It is encouraging to see that the UK national mainstream press has finally picked up on the trials and tribulations facing the textile care industry – in this particular instance, those of drycleaners. On Sunday, 19 July, The Sunday Times published a feature by Liam Kelly, its enterprise consultant, which chronicled the experiences of three leading drycleaning businesses since the pandemic hit.

In the article, Julian Stone, founder of American Dry Cleaning Company which has 42 outlets in London, likened the sight of empty streets as he drove around the capital visiting his shops to “a ghost town” and said it conjured up scenes from Danny Boyles apocalyptic horror film ‘28 Days Later’.

He told Kelly:“Drycleaning is driven by socialising, going to eat out, international travel, parties — all of that has come to a halt.” He finds it “difficult to be optimistic”.

He explained that drycleaners are particularly hard hit as City workers travailing at home don’t have the need for five shirts to be washed and ironed professionally every week and how “couples and families are no longer going out to restaurants, big family birthday parties, weddings, Ascot, Wimbledon or other social summer events – all valuable sources of income for Britain’s more than 4,000 drycleaning firms – has also hit the trade”.

Although drycleaners were classed as an essential service, and allowed to stay open during lockdown many, including Stone shut and took furlough money under the Job Retention Scheme, reported Kelly.

However, as Stone told LCNi: “We have been closed from mid-March and reopened 1 June. We are currently open just 25 hours per week compared with 70 last year. With no going to work, parties, restaurants or international travel the service that we provide has fallen off a cliff. The difficulty currently is, with such low turnover versus this time last year, juggling how many colleagues to bring back from furlough.

“The biggest challenge was to bring our landlords back down to earth with their expectations of rent. It was as if they had been on a trip to Mars and just landed back on Earth and demanding full rent. Most of our landlords, say 70%, have now started to wake up and smell the coffee, entering into accommodative agreements as set out by the Government Code of Practice for Commercial Property by providing rent waivers, and reductions of rents for a six -to nine-month period. Interestingly, the larger landlords such as pension funds have no interest in engaging in any discussions on rent reductions, or deferments what so ever. We will just have to wait and see how this pans out.

“Another challenge is to convince your bank that you have no business, and you require a large CBIL to allow you to trade through the economic tsunami. This required a lot of convincing, too.” Nevertheless, he said: “We are holding up. The best thing is to soldier on, provide excellent quality and service to your customers, and stick to your principles of business.”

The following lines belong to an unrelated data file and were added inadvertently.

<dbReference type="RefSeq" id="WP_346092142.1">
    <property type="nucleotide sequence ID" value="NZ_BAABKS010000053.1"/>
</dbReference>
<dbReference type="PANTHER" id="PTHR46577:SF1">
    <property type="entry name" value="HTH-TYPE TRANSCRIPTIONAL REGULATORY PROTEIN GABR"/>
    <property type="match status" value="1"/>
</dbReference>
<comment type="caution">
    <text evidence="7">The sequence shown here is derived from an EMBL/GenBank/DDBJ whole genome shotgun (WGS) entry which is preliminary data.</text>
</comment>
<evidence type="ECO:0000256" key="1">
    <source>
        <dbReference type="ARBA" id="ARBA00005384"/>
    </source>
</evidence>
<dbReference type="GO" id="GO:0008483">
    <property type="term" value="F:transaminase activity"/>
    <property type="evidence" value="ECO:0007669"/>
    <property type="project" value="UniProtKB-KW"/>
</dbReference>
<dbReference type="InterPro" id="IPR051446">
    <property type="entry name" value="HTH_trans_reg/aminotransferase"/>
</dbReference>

Meanwhile, in Nottingham, Adrian Redgate kept National Dry Cleaners open throughout lockdown to help the elderly customers who use his laundry services. He told The Sunday Times that with a trickle of people bringing in winter coats and duvets to be cleaned, sales were down 90% between April and June. “Even if you ran a business badly, you wouldn’t lose all your customers that quickly,” he says. “Until people start getting back to work on a regular basis, it will be hard for us to pick up again,” he said.

And it’s not much cheerier for national high street chain Johnson Cleaners*, where owner James Timpson told The Sunday Times that drycleaning sales had halved and that “there is nothing we can do but offer a really good service – and hold our nerve”.

LCNi subsequently caught up with James Timpson for further comment and he says: “Sales are terrible. Terrible. Down 50% and that hurts in a business with high costs and low margins. However, we are hopeful that over time things will improve.” As for whether customer dependency on drycleaning itself will change in the future due to learned behaviours during lockdown and the move to home working he said demand is driven by a mix of work and social interaction and much may depend on whether office people go back to work full time or maybe just two or three days a week. “But social events should go back to normal and there will be plenty of weddings next year, even if not immediately.”

Shaf Govind, who owns CRDN which specialises in textile resoration in the UK and globally, has some words of encouragement. “The advance of wetleaning makes it a great add on service for existing operators, with the correct training these systems work very well. Diversification, such as adding additional services – pickup and delivery, commercial work, lockers, restoration, wash and fold, and laundry/linen services are some suggestions to consider.”

He adds: “The proven systems of CRDN have turned out to be resilient over these difficult times and have shown a marginal difference in sales helping our franchises maintain their business models when others have struggled. Visit to find out about becoming a franchisee.”

Feedback from independent retail shops indicates just 10-15% of business is being done compared with this period last year although there may be regional variations. Some reported a small surge as lockdown lifted but turnover has fallen back again. However, some cleaners do have some hotel work. Concern has also been expressed about new learned behaviour in lockdown as clients find ways of cleaning clothestthemselves. And to top it all, cleaners are having to contend with uncollected stock on the rails as customers prioritise other payments.